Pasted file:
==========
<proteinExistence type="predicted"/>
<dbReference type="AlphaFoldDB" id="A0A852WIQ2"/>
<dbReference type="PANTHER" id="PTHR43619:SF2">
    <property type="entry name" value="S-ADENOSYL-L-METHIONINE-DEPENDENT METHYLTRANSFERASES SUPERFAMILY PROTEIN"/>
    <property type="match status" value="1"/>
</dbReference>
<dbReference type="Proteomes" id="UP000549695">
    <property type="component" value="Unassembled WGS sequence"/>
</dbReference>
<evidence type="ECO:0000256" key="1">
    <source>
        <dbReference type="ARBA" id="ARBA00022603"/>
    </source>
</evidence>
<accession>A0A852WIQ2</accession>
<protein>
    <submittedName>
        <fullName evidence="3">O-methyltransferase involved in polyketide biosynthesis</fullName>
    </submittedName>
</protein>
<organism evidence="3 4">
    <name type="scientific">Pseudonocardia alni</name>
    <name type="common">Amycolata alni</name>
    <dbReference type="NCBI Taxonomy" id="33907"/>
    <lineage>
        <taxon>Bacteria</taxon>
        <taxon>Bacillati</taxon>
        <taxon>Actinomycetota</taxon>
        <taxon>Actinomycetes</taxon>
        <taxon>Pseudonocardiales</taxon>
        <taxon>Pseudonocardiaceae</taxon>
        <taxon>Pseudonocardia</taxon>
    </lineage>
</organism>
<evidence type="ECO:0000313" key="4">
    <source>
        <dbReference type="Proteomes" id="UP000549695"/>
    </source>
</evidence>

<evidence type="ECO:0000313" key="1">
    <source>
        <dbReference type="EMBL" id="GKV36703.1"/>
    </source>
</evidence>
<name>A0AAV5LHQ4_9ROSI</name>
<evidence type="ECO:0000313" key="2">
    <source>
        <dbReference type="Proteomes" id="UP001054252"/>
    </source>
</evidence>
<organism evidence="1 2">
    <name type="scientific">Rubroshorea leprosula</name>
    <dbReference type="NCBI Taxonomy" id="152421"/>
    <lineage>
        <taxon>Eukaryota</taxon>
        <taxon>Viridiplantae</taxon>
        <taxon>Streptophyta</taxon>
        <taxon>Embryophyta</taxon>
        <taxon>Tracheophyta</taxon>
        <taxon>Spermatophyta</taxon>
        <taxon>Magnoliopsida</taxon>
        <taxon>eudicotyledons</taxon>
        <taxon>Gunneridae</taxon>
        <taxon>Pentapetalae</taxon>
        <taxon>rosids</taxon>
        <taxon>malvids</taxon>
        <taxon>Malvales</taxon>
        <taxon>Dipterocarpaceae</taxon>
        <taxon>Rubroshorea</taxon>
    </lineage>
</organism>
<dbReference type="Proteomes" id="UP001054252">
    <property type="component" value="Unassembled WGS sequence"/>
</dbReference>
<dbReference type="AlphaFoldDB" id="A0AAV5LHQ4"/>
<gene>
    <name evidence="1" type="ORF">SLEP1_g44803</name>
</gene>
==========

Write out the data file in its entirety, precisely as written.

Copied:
<proteinExistence type="predicted"/>
<dbReference type="AlphaFoldDB" id="A0A852WIQ2"/>
<dbReference type="PANTHER" id="PTHR43619:SF2">
    <property type="entry name" value="S-ADENOSYL-L-METHIONINE-DEPENDENT METHYLTRANSFERASES SUPERFAMILY PROTEIN"/>
    <property type="match status" value="1"/>
</dbReference>
<dbReference type="Proteomes" id="UP000549695">
    <property type="component" value="Unassembled WGS sequence"/>
</dbReference>
<evidence type="ECO:0000256" key="1">
    <source>
        <dbReference type="ARBA" id="ARBA00022603"/>
    </source>
</evidence>
<accession>A0A852WIQ2</accession>
<protein>
    <submittedName>
        <fullName evidence="3">O-methyltransferase involved in polyketide biosynthesis</fullName>
    </submittedName>
</protein>
<organism evidence="3 4">
    <name type="scientific">Pseudonocardia alni</name>
    <name type="common">Amycolata alni</name>
    <dbReference type="NCBI Taxonomy" id="33907"/>
    <lineage>
        <taxon>Bacteria</taxon>
        <taxon>Bacillati</taxon>
        <taxon>Actinomycetota</taxon>
        <taxon>Actinomycetes</taxon>
        <taxon>Pseudonocardiales</taxon>
        <taxon>Pseudonocardiaceae</taxon>
        <taxon>Pseudonocardia</taxon>
    </lineage>
</organism>
<evidence type="ECO:0000313" key="4">
    <source>
        <dbReference type="Proteomes" id="UP000549695"/>
    </source>
</evidence>

<evidence type="ECO:0000313" key="1">
    <source>
        <dbReference type="EMBL" id="GKV36703.1"/>
    </source>
</evidence>
<name>A0AAV5LHQ4_9ROSI</name>
<evidence type="ECO:0000313" key="2">
    <source>
        <dbReference type="Proteomes" id="UP001054252"/>
    </source>
</evidence>
<organism evidence="1 2">
    <name type="scientific">Rubroshorea leprosula</name>
    <dbReference type="NCBI Taxonomy" id="152421"/>
    <lineage>
        <taxon>Eukaryota</taxon>
        <taxon>Viridiplantae</taxon>
        <taxon>Streptophyta</taxon>
        <taxon>Embryophyta</taxon>
        <taxon>Tracheophyta</taxon>
        <taxon>Spermatophyta</taxon>
        <taxon>Magnoliopsida</taxon>
        <taxon>eudicotyledons</taxon>
        <taxon>Gunneridae</taxon>
        <taxon>Pentapetalae</taxon>
        <taxon>rosids</taxon>
        <taxon>malvids</taxon>
        <taxon>Malvales</taxon>
        <taxon>Dipterocarpaceae</taxon>
        <taxon>Rubroshorea</taxon>
    </lineage>
</organism>
<dbReference type="Proteomes" id="UP001054252">
    <property type="component" value="Unassembled WGS sequence"/>
</dbReference>
<dbReference type="AlphaFoldDB" id="A0AAV5LHQ4"/>
<gene>
    <name evidence="1" type="ORF">SLEP1_g44803</name>
</gene>